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EDITIONS
Friday, 27 September, 2002, 16:51 GMT 17:51 UK
Market madness ending, says Buffett
Warren Buffett
Warren Buffet said investors were "dreaming" during the tech bubble
The "mass hallucination" that gripped the world's stock markets during the tech boom is ending, the US investment guru Warren Buffett has told the BBC.


We had a mass hallucination about four or five years ago and it spread to every place

Warren Buffett
He said the markets were now "more realistic" compared with the share bubble of a few years ago, when investors ignored common sense and started "dreaming".

Mr Buffett added that the hallucination had led to an erosion of accounting standards, which erupted so damagingly over the past few months.

And he said investors should take a long-term view with their money if they wanted to be successful.

Track-record

Warren Buffett has become one of the world's most successful investors through his company Berkshire Hathaway.


People behave like lemmings in certain cases - when money is involved there's that desire to believe

Warren Buffett
His strategy has been to concentrate on buying stakes in undervalued companies and then holding the shares for many years, rather than seeking to make a quick gain from speculative trading.

During the tech boom of the late 1990s Mr Buffett was criticised for not investing in internet companies and consequently missing out on the large share increases seen at the time.

'Crazy prices'

In an interview with the BBC, Mr Buffett said most of the froth of the tech boom years had now gone.

"When you have a market value of $20bn-30bn on a company that's just a gleam in the eye of someone I think hallucination fits the phenomenon.

"Businesses were sold at somewhat crazy prices, but that's over with now and I think it'll stay over with for a while."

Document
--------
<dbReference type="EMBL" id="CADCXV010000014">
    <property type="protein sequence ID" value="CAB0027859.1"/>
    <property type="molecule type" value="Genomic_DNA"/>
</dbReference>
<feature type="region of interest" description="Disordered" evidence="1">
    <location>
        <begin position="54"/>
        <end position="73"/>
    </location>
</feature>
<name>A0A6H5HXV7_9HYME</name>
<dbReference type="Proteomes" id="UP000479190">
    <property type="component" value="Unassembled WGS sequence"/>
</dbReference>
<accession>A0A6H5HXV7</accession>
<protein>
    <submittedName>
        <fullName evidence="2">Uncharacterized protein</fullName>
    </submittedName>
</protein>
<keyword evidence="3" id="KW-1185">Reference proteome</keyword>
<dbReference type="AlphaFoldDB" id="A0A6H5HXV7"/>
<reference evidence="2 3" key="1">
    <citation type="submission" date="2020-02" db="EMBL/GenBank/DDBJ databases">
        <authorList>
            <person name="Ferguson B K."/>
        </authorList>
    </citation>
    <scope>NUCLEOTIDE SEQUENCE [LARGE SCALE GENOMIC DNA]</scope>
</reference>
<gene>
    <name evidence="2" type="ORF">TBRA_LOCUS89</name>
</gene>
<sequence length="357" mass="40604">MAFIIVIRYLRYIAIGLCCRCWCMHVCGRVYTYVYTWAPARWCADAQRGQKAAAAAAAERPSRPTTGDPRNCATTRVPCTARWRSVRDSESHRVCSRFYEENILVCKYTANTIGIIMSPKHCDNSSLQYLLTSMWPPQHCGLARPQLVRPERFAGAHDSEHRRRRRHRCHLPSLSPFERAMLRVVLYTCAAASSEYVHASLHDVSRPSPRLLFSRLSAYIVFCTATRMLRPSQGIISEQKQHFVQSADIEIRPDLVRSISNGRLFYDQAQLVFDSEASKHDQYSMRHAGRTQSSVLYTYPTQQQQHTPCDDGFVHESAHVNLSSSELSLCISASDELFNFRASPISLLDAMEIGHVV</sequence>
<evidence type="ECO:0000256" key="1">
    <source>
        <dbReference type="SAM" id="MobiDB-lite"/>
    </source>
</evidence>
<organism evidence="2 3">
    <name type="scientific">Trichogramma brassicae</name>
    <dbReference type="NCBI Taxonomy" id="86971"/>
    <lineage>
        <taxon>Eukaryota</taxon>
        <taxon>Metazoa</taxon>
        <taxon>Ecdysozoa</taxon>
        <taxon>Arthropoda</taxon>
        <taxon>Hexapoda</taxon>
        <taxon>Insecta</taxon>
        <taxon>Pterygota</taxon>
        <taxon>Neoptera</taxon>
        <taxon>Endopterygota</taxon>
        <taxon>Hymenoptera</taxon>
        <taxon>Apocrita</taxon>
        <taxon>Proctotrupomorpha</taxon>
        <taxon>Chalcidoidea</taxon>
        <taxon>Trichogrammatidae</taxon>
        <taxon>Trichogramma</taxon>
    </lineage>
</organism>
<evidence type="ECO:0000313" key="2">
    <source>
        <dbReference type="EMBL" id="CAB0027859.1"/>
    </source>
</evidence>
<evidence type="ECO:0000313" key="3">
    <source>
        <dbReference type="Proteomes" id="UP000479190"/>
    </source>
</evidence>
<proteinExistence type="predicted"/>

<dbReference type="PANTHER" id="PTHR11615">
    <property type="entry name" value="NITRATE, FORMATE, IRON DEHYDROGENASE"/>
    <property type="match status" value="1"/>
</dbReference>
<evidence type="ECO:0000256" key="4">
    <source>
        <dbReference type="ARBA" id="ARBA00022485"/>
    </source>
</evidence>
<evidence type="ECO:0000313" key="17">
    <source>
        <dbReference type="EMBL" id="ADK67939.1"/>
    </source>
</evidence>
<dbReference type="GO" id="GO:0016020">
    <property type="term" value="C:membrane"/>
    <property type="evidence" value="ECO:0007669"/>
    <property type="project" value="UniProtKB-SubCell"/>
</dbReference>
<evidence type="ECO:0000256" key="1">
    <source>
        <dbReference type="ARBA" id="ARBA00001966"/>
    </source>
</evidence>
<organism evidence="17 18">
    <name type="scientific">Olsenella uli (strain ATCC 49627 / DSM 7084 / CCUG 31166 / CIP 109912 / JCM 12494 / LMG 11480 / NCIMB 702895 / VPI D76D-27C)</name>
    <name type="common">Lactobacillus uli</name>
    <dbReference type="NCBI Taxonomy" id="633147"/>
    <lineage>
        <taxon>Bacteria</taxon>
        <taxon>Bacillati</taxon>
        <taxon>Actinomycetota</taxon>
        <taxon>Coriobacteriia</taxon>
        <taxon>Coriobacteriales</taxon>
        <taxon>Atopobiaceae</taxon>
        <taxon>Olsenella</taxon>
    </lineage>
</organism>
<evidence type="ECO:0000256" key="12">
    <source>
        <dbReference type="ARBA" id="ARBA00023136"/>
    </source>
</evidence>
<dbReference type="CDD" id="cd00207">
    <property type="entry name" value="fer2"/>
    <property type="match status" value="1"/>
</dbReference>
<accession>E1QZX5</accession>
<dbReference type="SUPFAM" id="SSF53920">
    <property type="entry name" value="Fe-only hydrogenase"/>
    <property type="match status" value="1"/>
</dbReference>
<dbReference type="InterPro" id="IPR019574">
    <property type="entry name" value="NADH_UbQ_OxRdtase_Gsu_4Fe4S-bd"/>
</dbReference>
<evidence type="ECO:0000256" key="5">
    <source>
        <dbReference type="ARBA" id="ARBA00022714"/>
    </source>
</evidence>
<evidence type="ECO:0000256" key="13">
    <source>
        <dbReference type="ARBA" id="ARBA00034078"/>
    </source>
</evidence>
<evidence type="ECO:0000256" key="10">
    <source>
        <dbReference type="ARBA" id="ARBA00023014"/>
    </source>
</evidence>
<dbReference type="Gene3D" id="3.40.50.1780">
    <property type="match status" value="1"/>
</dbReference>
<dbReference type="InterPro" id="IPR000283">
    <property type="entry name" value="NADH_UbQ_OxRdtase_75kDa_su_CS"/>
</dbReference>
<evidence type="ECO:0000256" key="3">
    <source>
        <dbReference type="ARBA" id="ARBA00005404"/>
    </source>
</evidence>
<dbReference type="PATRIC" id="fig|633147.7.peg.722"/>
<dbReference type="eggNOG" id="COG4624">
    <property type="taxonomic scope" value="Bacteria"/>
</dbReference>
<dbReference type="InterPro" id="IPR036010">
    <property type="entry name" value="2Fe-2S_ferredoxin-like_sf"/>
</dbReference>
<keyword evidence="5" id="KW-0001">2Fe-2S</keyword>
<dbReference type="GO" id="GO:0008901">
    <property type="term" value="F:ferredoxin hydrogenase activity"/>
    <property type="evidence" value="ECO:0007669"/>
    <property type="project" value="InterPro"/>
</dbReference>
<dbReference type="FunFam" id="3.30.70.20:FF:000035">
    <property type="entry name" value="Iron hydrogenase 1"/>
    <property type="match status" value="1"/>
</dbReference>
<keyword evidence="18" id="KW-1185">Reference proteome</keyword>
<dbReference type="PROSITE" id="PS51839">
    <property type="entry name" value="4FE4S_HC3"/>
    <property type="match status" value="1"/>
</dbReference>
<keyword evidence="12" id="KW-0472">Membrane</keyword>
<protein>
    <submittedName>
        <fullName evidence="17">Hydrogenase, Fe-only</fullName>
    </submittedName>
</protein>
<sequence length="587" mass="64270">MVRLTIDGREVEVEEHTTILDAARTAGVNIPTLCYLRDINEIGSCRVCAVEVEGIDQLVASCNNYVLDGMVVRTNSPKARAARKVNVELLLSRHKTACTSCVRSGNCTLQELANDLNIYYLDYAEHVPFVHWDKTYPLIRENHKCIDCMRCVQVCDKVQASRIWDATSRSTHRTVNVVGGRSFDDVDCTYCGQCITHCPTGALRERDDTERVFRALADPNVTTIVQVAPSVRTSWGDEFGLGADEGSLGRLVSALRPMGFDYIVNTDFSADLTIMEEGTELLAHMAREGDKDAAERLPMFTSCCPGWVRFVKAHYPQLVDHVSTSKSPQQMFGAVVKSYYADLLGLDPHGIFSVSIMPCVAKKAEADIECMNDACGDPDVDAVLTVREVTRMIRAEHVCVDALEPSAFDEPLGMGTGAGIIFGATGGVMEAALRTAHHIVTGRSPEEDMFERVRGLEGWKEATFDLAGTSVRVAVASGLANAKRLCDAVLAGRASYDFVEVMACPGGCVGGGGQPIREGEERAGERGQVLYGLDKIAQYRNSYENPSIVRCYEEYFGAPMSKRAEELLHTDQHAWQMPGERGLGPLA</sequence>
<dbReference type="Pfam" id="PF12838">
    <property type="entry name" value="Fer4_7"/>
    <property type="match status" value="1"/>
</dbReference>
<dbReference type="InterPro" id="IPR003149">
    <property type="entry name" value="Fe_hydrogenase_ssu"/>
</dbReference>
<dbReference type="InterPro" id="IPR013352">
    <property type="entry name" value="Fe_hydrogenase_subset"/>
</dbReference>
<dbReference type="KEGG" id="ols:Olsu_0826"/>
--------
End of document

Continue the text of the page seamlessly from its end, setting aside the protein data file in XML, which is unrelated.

When asked why people had acted in such a way he said people "go mad in crowds - they lose their ability to see what's right in front of them".

"People behave like lemmings in certain cases - when money is involved there's that desire to believe."

No easy fix

He said he had no solution for private investors who had made big losses when the market collapsed.

"Unfortunately the people who got in a few years ago were paying bubble prices for securities and they weren't alone - the small investor and the professional were doing the same thing.

"If you pay the wrong price for something there's no cure - that's true if you're buying businesses, commodities, homes or anything else.

Soaring stocks led to scandal

The "hallucination" in the market contributed towards the recent corporate scandals seen in the US, such as Enron and WorldCom.

Mr Buffett said standards were "eroded".

"When people get very happy anything goes to some degree and accounting deteriorated... management stuck their hands further and further into the cookie jar and there were real abuses," he said.

"Generally speaking American CEOs are able and they're decent people but when they saw someone else making $30m instead of their $3m they didn't ignore it."

Long-term view

Mr Buffett said he did not know what effect a war with Iraq would have on the markets or the economy and said investors should try and avoid looking at short-term factors.

"You're taking your eye off the ball if you're looking at specific events, in terms of either business or markets.

"You can't time those things and you can't know exactly how they'll work out."

And he urged investors to look for value and invest for the long-term.

"In the end if [people] buy good businesses at the right price they will do wonderfully."

 WATCH/LISTEN
 ON THIS STORY
The BBC's Jeff Randall
"He has made a $35bn fortune from keeping it simple"
Warren Buffett, CEO Berkshire Hathaway
"You're taking your eye off the ball if you look at specific events"

Analysis

IN DEPTH
The Markets: 9:29 UK
FTSE 100 5760.40 -151.7
Dow Jones 11380.99 -119.7
Nasdaq 2243.78 -28.9
FTSE delayed by 15 mins, Dow and Nasdaq by 20 mins
Launch marketwatch
View market data
See also:

27 Sep 02 | Business
13 Mar 01 | Business
23 Sep 02 | Business
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